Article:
America expects a lot from its frequently maligned public schools but we do relatively little to make it possible for schools to meet our expectations. Our schools are expected to educate the neediest children and are blamed when students whose most basic needs for housing, nutrition and healthcare are not met, do not do as well academically as more privileged children. Our politicians want schools that will enable the United States to maintain its economic and technological dominance in the world, even though we continue to pay teachers salaries that make it unlikely that our top college students will enter the profession. We expect schools to provide students with the knowledge, understanding and frame of mind to participate intelligently in civic life, but increasingly the curriculum is so focused on preparing students for state mandated exams that there is little time for critical thinking on topics like war and civil liberty, that are essential to our democratic order. We call upon our schools to play a role in solving a wide variety of problems that confront our nation, from global warming and substance abuse, to sexually transmitted disease and race relations, yet we rarely provide the resources schools need to even come close to meeting these challenges. Given our unrealistic and unfair expectations, it is hardly surprising that schools typically disappoint and fall short of the unrealistic goals that have been set.
With the adoption of the federal No Child Left Behind Law, we have given yet another responsibility to our public schools: the requirement that they produce evidence that all children are learning. As simple and reasonable as this goal might seem, it actually represents a radical departure from generations of past practice. American schools have never been expected to educate all children, and even more importantly, they have never been expected to eliminate racial disparities in achievement. For the first time in American history, closing the racial achievement gap has been embraced as a national priority. The profound significance of such a crusade can only be appreciated if one considers that for most of Americas history racial differences in achievement were presumed to be natural (i.e. rooted in innate ability), unalterable and even acceptable.
I spend a great deal of time working with school districts throughout the country on efforts to close the achievement gap. While I rarely question the sincerity of those who lead these efforts I have come to understand that the reason why some schools succeed in closing or at least reducing the racial disparities in achievement while the overwhelming majority fail, has less to do with skill than with will. Schools like Edison Elementary in Port Chester, NY, Henshaw Middle School in Modesto, CA, or Fenway High School in Boston provide the proof that it is indeed possible to educate poor Black and Brown children. Their striking deviation from norms of failure and mediocrity, cannot be explained by their possession of a secret curriculum or extra resources, rather what sets them apart and makes them unique is the dedication, commitment of the educators who work there and deliberateness of the approach they take in meeting the needs of the students they serve.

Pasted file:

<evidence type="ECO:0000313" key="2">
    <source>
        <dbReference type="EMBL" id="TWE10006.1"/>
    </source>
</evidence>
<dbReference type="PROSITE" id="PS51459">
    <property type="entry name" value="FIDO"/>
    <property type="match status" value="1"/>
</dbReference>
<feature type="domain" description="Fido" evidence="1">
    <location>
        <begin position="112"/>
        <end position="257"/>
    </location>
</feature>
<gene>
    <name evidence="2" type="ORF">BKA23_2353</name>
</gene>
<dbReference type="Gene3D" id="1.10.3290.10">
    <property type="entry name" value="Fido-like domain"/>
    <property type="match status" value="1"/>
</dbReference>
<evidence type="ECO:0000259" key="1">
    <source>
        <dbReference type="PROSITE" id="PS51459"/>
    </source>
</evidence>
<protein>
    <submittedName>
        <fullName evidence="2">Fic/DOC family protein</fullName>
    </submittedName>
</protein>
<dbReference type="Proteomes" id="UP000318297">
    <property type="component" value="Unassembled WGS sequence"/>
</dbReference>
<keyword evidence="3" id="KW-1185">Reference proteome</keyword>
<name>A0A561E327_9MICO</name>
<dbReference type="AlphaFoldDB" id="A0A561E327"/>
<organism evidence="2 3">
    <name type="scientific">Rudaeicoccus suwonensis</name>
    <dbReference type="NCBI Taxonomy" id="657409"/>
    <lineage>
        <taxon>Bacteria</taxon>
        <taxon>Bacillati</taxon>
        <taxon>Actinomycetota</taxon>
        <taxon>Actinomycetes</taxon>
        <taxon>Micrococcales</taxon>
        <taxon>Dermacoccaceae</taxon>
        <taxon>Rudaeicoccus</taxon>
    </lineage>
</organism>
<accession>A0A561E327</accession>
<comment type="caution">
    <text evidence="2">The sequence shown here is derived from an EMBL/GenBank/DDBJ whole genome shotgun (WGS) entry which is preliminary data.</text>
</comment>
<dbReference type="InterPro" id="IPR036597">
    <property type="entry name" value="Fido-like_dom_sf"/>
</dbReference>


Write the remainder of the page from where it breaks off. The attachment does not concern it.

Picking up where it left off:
Of course, there is more to it than that. In the best schools where all children are achieving regardless of race or class, there are typically several strategies in place, including: 1) a commitment to engage parents as partners in education with explicit roles and responsibilities for parents and educators laid out; 2) strong instructional leadership focused on a coherent program for curriculum and instruction that teachers support and follow; 3) a willingness to evaluate interventions and reforms to insure quality control; 4) a recognition that discipline practices must be linked to educational goals and must always aim at re-connecting troubled students to learning; 5) a commitment to finding ways to meet the non-academic needs of poor students.
Of course there is more that could be mentioned but these are the main strategies identified in the research literature. When this combination of ingredients can be brought together on a sustained basis, it is amazing what poor and disadvantaged children can accomplish.
Ironically, very few of the schools where I find the greatest progress in closing the racial achievement gap are in affluent suburbs where resources are abundant and poor and minority children are few in number. In such places it is more common to find highly predictable racial patterns of achievement -- White and occasionally Asian students at the top of the achievement hierarchy, Black and Brown students at the bottom. Even more disturbing is the air of complacency surrounding perceptions of this phenomenon that characterizes so many of these schools. There usually are many individuals who publicly lament the fact that racial patterns in achievement are so consistent but there are even more who have come to believe that is just the way it is.
This is why it is ultimately the beliefs of the educators that determines whether or not gaps in achievement close and all children learn. Whenever the educators refuse to blame others for low achievement or to make excuses for student failure but instead accept responsibility for their role, children benefit. Children know when they are taught by adults who care about them and who believe in them. They typically respond by displaying the qualities that are so essential to school success -- self motivation, self discipline and resilience. The fact that schools like Edison, Henshaw and Fenway produce such students regularly is further proof that the problem is not the kids or their parents, but the schools we send them to.
Published in In Motion Magazine July 29, 2007.